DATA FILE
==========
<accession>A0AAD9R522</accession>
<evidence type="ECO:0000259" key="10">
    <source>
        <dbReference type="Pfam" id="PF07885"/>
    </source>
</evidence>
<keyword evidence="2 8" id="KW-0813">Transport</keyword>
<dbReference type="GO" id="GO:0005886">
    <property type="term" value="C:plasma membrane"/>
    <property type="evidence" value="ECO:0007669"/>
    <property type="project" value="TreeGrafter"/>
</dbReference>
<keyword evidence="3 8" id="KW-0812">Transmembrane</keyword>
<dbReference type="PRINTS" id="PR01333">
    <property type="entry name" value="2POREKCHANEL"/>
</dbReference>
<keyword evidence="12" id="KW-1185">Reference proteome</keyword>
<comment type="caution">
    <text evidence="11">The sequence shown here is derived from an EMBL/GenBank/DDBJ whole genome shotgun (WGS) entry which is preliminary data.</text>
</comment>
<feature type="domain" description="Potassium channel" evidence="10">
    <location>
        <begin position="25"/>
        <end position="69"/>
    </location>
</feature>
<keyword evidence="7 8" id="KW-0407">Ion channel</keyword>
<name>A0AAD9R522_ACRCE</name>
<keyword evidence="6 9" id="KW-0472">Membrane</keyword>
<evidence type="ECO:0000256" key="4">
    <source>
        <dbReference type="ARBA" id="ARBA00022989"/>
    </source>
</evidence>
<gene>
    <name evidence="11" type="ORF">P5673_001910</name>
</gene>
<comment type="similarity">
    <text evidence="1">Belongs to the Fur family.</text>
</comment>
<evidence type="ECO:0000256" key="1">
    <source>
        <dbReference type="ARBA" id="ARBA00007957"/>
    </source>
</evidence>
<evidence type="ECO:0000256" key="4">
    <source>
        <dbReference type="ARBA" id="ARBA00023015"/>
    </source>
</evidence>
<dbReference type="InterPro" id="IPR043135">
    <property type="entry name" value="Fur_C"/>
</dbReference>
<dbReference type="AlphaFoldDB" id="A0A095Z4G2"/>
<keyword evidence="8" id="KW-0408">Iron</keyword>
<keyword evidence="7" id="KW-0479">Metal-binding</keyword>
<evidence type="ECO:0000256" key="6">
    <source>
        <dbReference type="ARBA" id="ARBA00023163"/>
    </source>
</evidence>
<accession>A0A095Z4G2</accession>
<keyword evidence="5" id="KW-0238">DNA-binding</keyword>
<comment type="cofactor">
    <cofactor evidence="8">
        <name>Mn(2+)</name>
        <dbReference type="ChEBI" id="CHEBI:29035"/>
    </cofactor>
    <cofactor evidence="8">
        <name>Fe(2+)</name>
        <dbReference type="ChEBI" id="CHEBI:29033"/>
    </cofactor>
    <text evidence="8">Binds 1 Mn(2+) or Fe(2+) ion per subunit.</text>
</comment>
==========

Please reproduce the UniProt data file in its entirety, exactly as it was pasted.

<accession>A0AAD9R522</accession>
<evidence type="ECO:0000259" key="10">
    <source>
        <dbReference type="Pfam" id="PF07885"/>
    </source>
</evidence>
<keyword evidence="2 8" id="KW-0813">Transport</keyword>
<dbReference type="GO" id="GO:0005886">
    <property type="term" value="C:plasma membrane"/>
    <property type="evidence" value="ECO:0007669"/>
    <property type="project" value="TreeGrafter"/>
</dbReference>
<keyword evidence="3 8" id="KW-0812">Transmembrane</keyword>
<dbReference type="PRINTS" id="PR01333">
    <property type="entry name" value="2POREKCHANEL"/>
</dbReference>
<keyword evidence="12" id="KW-1185">Reference proteome</keyword>
<comment type="caution">
    <text evidence="11">The sequence shown here is derived from an EMBL/GenBank/DDBJ whole genome shotgun (WGS) entry which is preliminary data.</text>
</comment>
<feature type="domain" description="Potassium channel" evidence="10">
    <location>
        <begin position="25"/>
        <end position="69"/>
    </location>
</feature>
<keyword evidence="7 8" id="KW-0407">Ion channel</keyword>
<name>A0AAD9R522_ACRCE</name>
<keyword evidence="6 9" id="KW-0472">Membrane</keyword>
<evidence type="ECO:0000256" key="4">
    <source>
        <dbReference type="ARBA" id="ARBA00022989"/>
    </source>
</evidence>
<gene>
    <name evidence="11" type="ORF">P5673_001910</name>
</gene>
<comment type="similarity">
    <text evidence="1">Belongs to the Fur family.</text>
</comment>
<evidence type="ECO:0000256" key="1">
    <source>
        <dbReference type="ARBA" id="ARBA00007957"/>
    </source>
</evidence>
<evidence type="ECO:0000256" key="4">
    <source>
        <dbReference type="ARBA" id="ARBA00023015"/>
    </source>
</evidence>
<dbReference type="InterPro" id="IPR043135">
    <property type="entry name" value="Fur_C"/>
</dbReference>
<dbReference type="AlphaFoldDB" id="A0A095Z4G2"/>
<keyword evidence="8" id="KW-0408">Iron</keyword>
<keyword evidence="7" id="KW-0479">Metal-binding</keyword>
<evidence type="ECO:0000256" key="6">
    <source>
        <dbReference type="ARBA" id="ARBA00023163"/>
    </source>
</evidence>
<accession>A0A095Z4G2</accession>
<keyword evidence="5" id="KW-0238">DNA-binding</keyword>
<comment type="cofactor">
    <cofactor evidence="8">
        <name>Mn(2+)</name>
        <dbReference type="ChEBI" id="CHEBI:29035"/>
    </cofactor>
    <cofactor evidence="8">
        <name>Fe(2+)</name>
        <dbReference type="ChEBI" id="CHEBI:29033"/>
    </cofactor>
    <text evidence="8">Binds 1 Mn(2+) or Fe(2+) ion per subunit.</text>
</comment>